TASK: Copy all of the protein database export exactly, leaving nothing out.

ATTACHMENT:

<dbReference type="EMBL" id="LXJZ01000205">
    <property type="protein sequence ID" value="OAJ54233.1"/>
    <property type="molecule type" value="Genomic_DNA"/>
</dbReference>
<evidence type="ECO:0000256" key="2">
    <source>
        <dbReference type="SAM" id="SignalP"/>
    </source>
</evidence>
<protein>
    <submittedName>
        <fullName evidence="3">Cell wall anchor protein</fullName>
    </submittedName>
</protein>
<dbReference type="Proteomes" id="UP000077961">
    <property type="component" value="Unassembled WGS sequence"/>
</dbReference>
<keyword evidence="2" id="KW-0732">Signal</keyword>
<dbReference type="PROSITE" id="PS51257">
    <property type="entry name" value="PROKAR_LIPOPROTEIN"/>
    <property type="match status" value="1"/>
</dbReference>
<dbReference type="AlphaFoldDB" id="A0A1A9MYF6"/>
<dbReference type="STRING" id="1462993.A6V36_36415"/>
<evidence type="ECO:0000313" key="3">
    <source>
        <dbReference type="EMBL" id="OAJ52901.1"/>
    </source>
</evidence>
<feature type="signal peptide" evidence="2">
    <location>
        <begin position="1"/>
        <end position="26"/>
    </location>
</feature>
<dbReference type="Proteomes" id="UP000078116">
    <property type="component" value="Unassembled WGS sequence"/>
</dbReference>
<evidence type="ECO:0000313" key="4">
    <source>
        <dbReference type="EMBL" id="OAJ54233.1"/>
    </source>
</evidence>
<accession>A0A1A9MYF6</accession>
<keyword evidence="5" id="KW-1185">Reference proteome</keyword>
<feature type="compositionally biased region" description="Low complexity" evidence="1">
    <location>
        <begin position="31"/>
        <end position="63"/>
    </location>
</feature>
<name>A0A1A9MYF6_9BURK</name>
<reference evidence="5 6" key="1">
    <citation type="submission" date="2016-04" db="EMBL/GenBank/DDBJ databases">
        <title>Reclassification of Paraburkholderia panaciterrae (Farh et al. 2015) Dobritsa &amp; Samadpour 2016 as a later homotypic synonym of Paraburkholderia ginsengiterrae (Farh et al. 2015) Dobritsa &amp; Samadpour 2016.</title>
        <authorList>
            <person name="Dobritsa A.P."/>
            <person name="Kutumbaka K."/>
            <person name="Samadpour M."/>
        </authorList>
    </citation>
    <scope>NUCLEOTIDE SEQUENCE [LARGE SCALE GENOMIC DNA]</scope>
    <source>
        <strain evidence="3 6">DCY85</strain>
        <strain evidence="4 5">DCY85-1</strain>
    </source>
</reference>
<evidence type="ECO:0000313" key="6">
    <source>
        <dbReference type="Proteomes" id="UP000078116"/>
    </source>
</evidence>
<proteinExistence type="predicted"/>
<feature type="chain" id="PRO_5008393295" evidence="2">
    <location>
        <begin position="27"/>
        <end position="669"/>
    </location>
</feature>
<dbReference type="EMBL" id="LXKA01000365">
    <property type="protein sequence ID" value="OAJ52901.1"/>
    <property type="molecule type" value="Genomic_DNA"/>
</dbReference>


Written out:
<dbReference type="EMBL" id="LXJZ01000205">
    <property type="protein sequence ID" value="OAJ54233.1"/>
    <property type="molecule type" value="Genomic_DNA"/>
</dbReference>
<evidence type="ECO:0000256" key="2">
    <source>
        <dbReference type="SAM" id="SignalP"/>
    </source>
</evidence>
<protein>
    <submittedName>
        <fullName evidence="3">Cell wall anchor protein</fullName>
    </submittedName>
</protein>
<dbReference type="Proteomes" id="UP000077961">
    <property type="component" value="Unassembled WGS sequence"/>
</dbReference>
<keyword evidence="2" id="KW-0732">Signal</keyword>
<dbReference type="PROSITE" id="PS51257">
    <property type="entry name" value="PROKAR_LIPOPROTEIN"/>
    <property type="match status" value="1"/>
</dbReference>
<dbReference type="AlphaFoldDB" id="A0A1A9MYF6"/>
<dbReference type="STRING" id="1462993.A6V36_36415"/>
<evidence type="ECO:0000313" key="3">
    <source>
        <dbReference type="EMBL" id="OAJ52901.1"/>
    </source>
</evidence>
<feature type="signal peptide" evidence="2">
    <location>
        <begin position="1"/>
        <end position="26"/>
    </location>
</feature>
<dbReference type="Proteomes" id="UP000078116">
    <property type="component" value="Unassembled WGS sequence"/>
</dbReference>
<evidence type="ECO:0000313" key="4">
    <source>
        <dbReference type="EMBL" id="OAJ54233.1"/>
    </source>
</evidence>
<accession>A0A1A9MYF6</accession>
<keyword evidence="5" id="KW-1185">Reference proteome</keyword>
<feature type="compositionally biased region" description="Low complexity" evidence="1">
    <location>
        <begin position="31"/>
        <end position="63"/>
    </location>
</feature>
<name>A0A1A9MYF6_9BURK</name>
<reference evidence="5 6" key="1">
    <citation type="submission" date="2016-04" db="EMBL/GenBank/DDBJ databases">
        <title>Reclassification of Paraburkholderia panaciterrae (Farh et al. 2015) Dobritsa &amp; Samadpour 2016 as a later homotypic synonym of Paraburkholderia ginsengiterrae (Farh et al. 2015) Dobritsa &amp; Samadpour 2016.</title>
        <authorList>
            <person name="Dobritsa A.P."/>
            <person name="Kutumbaka K."/>
            <person name="Samadpour M."/>
        </authorList>
    </citation>
    <scope>NUCLEOTIDE SEQUENCE [LARGE SCALE GENOMIC DNA]</scope>
    <source>
        <strain evidence="3 6">DCY85</strain>
        <strain evidence="4 5">DCY85-1</strain>
    </source>
</reference>
<evidence type="ECO:0000313" key="6">
    <source>
        <dbReference type="Proteomes" id="UP000078116"/>
    </source>
</evidence>
<proteinExistence type="predicted"/>
<feature type="chain" id="PRO_5008393295" evidence="2">
    <location>
        <begin position="27"/>
        <end position="669"/>
    </location>
</feature>
<dbReference type="EMBL" id="LXKA01000365">
    <property type="protein sequence ID" value="OAJ52901.1"/>
    <property type="molecule type" value="Genomic_DNA"/>
</dbReference>